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Comments Off on Will starting my car in cold weather and not running it long cause my car to blow a head gasket?
That’s how far my wife’s car made it before it rolled to a stop mid intersection and died.
When we were dating my wife (girlfriend at the time) had to do these clinical studies to finish her degree. Unfortunately the program coordinator wasn’t very good with geography and had her driving over an hour to “work” every day. I say she wasn’t good with geography because there were other people in the course who drove past her in the morning to do their clinicals in our town.
She called me one day and said her car was making a “noise”
When someone tells you they heard a noise it’s not good news. In fact it was the worst news. The worst part was that she started hearing the noise about halfway in her morning commute. One thing about my wife is she has always been super dedicated to not letting people down. We get 10 inches of snow and she still goes to work.
What kind of noise? I asked
Ticking? I don’t know. It’s loud.
How long did it do it?
Well it started on the way to work this morning but I just drove it anyway because I didn’t want to be late.
If you’ve ever heard an engine die of no oil you know its kind of like that sound you hear early in the morning when you first start the engine. A rapid ticking ticking sound except it never goes away. In fact it usually gets louder.
I asked my dad what to do and he said it was probably too late. Just put some oil in it and try to limp it home. As I followed her home that afternoon I got to watch her roll to a stop in the middle of an intersection as the engine finally gave up.
It’s one of the worst feelings you can get. The death of a car. It’s even worse when it’s your daily driver. In the years since we’ve both gotten older and she would never make the same mistake again. Actually today we maintain the cars much better than back then so the whole thing probably wouldn’t happen anyway.
But I’m still paranoid. You probably know the feeling. It’s your only way to work. Most of us can’t afford to carry a spare car just in case a repair takes more than a day.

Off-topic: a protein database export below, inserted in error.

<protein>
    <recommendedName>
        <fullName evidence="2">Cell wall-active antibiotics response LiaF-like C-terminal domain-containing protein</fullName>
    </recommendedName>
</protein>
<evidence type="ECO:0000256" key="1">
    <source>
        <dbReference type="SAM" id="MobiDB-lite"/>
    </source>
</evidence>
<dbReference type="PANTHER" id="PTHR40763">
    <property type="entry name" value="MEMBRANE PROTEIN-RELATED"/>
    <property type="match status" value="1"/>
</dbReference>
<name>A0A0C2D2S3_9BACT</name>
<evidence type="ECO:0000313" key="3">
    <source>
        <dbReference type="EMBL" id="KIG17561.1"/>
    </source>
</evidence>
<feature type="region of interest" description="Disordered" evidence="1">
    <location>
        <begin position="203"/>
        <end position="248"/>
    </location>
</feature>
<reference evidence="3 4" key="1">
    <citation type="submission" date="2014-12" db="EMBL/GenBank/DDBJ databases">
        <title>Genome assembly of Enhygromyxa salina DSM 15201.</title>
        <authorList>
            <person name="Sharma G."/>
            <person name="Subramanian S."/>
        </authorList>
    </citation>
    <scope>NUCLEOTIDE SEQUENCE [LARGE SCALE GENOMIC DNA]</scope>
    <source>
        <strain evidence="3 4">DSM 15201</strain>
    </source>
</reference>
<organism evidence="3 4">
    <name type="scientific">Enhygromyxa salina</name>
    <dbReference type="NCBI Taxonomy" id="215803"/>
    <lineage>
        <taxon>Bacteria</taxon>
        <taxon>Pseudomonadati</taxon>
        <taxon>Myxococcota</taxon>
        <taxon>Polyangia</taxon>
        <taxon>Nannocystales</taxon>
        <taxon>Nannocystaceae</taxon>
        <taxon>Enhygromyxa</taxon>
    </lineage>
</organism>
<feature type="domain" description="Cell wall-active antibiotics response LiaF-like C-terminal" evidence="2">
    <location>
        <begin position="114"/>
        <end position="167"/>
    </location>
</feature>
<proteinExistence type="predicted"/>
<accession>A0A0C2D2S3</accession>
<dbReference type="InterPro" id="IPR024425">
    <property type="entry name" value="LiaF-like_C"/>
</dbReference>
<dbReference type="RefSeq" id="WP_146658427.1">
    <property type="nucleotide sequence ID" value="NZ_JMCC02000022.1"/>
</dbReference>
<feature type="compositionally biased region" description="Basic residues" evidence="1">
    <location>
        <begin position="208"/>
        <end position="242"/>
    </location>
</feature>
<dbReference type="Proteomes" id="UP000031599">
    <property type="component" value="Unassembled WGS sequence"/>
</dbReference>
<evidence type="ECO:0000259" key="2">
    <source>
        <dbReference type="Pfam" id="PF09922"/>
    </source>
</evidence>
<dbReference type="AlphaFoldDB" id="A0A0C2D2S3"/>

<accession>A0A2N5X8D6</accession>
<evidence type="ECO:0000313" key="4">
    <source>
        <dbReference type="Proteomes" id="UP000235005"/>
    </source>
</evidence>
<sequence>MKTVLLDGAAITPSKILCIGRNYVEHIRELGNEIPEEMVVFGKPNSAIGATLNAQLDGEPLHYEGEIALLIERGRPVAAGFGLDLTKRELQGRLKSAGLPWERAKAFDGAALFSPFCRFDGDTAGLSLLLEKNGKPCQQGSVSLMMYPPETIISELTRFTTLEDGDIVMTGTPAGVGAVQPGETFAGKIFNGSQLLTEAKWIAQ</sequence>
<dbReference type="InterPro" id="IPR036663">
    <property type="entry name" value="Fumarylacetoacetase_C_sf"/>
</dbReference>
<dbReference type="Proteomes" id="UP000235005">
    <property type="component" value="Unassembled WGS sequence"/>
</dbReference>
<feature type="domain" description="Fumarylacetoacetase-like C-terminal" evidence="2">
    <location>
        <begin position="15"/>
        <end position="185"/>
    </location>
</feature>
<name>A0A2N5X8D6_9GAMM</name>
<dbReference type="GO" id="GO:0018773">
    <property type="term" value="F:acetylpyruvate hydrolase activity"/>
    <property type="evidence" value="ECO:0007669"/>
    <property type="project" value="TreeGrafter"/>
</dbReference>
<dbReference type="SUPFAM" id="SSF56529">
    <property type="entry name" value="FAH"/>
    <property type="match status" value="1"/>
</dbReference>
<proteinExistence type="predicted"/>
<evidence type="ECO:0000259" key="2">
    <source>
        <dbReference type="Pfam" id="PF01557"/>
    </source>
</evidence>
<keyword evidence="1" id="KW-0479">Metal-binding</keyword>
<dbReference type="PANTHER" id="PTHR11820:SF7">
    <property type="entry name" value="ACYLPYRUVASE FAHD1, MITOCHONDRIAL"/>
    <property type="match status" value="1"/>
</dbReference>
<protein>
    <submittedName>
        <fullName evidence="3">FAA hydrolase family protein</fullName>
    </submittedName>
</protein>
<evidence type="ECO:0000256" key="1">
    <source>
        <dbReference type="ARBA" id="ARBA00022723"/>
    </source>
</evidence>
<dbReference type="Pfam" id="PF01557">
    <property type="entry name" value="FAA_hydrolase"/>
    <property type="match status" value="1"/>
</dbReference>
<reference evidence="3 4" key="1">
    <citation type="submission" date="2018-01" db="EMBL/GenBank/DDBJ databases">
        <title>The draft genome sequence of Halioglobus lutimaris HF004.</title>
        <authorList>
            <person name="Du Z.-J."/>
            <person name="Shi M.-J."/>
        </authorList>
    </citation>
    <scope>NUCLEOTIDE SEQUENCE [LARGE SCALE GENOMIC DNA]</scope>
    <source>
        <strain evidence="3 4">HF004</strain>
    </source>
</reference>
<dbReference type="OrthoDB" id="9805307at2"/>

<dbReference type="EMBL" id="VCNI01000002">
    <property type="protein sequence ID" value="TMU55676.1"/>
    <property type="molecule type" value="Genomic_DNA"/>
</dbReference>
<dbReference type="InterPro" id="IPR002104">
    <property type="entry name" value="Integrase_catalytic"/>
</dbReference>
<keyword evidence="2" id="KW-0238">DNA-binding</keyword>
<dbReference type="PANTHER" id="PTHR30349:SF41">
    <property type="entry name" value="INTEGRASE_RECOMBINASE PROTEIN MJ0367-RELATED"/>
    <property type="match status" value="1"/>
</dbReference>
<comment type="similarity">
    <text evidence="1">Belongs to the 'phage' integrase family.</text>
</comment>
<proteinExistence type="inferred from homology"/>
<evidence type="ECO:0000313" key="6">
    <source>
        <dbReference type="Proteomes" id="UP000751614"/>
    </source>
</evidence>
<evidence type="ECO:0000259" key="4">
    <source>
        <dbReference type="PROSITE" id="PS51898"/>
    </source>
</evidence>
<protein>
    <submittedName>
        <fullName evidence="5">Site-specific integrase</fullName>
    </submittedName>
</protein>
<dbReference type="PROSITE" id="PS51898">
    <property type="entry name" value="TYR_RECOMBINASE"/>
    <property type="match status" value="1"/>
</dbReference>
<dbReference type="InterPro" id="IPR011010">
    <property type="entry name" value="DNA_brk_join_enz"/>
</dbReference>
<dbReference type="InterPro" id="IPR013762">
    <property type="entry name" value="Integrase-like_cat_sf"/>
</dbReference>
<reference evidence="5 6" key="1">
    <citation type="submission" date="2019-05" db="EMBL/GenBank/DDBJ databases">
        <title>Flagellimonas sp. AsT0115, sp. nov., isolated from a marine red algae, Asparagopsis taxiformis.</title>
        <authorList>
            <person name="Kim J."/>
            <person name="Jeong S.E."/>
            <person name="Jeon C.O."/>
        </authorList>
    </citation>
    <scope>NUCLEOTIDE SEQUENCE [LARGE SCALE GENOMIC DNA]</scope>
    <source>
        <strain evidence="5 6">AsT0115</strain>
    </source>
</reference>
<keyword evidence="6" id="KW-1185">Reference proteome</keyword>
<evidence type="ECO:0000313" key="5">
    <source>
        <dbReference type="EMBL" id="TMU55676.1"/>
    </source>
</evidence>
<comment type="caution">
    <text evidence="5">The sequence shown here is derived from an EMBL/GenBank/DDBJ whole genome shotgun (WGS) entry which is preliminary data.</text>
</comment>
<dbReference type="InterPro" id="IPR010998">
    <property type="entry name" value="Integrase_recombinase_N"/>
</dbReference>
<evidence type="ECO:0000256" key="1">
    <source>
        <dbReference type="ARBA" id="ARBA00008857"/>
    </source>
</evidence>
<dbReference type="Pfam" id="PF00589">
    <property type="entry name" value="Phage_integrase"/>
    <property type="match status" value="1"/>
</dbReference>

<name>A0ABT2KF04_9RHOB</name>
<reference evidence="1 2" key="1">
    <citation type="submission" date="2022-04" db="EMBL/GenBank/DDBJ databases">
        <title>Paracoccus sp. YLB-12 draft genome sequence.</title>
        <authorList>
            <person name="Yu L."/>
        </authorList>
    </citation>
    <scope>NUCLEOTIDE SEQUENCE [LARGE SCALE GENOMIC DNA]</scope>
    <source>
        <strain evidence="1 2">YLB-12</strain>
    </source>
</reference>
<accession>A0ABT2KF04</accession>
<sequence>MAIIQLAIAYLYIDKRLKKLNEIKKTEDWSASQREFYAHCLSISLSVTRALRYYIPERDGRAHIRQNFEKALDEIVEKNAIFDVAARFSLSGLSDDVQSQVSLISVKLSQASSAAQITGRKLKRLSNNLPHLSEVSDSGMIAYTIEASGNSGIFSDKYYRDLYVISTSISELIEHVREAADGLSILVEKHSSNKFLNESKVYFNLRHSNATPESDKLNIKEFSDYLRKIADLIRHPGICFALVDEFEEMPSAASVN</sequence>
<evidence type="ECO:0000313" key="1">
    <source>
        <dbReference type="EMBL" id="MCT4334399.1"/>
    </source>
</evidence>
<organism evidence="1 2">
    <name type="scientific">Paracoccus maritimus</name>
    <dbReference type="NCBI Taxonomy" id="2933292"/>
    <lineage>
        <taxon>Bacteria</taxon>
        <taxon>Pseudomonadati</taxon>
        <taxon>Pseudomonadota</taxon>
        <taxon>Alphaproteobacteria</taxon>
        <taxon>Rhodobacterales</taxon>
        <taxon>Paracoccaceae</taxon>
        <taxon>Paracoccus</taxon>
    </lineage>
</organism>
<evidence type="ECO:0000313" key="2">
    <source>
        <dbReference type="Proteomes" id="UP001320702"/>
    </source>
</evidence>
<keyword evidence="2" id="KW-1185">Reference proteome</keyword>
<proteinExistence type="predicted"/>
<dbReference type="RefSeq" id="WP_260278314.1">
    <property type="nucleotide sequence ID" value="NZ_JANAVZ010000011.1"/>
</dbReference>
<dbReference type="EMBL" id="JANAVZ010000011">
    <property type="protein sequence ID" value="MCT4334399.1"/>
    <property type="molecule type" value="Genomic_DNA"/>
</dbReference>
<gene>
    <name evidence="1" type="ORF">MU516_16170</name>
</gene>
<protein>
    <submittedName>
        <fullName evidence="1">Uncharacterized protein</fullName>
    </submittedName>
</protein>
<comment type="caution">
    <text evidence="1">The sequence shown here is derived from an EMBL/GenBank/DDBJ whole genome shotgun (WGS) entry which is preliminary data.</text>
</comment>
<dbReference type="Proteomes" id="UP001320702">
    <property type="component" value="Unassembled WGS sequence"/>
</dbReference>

So I can understand when someone asks about blowing a head gasket in a weird way by driving short distances every day. I remember hearing this when I was a teenager and it’s not bad advice in general but what about those of us who have to do it. Should we drive around the block to get to 195 degrees each day even if we only need to go a mile or two down the road?
So what does happen if I don’t let my car warm up
Well unfortunately this isn’t really a solid science but there are some concrete facts you can use to make your own judgement.
Condensation can build up. You’ve seen it before. The guy in front of you at the red light has water dripping out of his tailpipe. If you go too long without getting your whole exhaust system up to operating temperature you can get water pools in odd places like the muffler. This can be really bad when it starts to rust from the inside out. Unless you think it makes you sound like you’ve got straight pipes or something. Spoiler alert: it doesn’t.
Another consideration is that oil’s consistency changes with temperature. When it’s cold it doesn’t flow as well as when it’s warm or hot. Since the oil flows out of your engine overnight it makes it harder for the engine to cycle thick cold oil into all the right places.
But condensation can also creep up in your oil. With the engine never getting up to normal operating temperature the small bit of water that naturally finds its way into the crankcase never gets evaporated and builds up. This leads to sludge and reduces your oils ability to lubricate. If you have ever changed your oil and had it be milky or yellowish you have a condensation problem. Or of course it could mean someone put washer fluid in the oil fill but you’ve got other problems there.
Image cropped: © Ryan Frost
But what about my head gasket?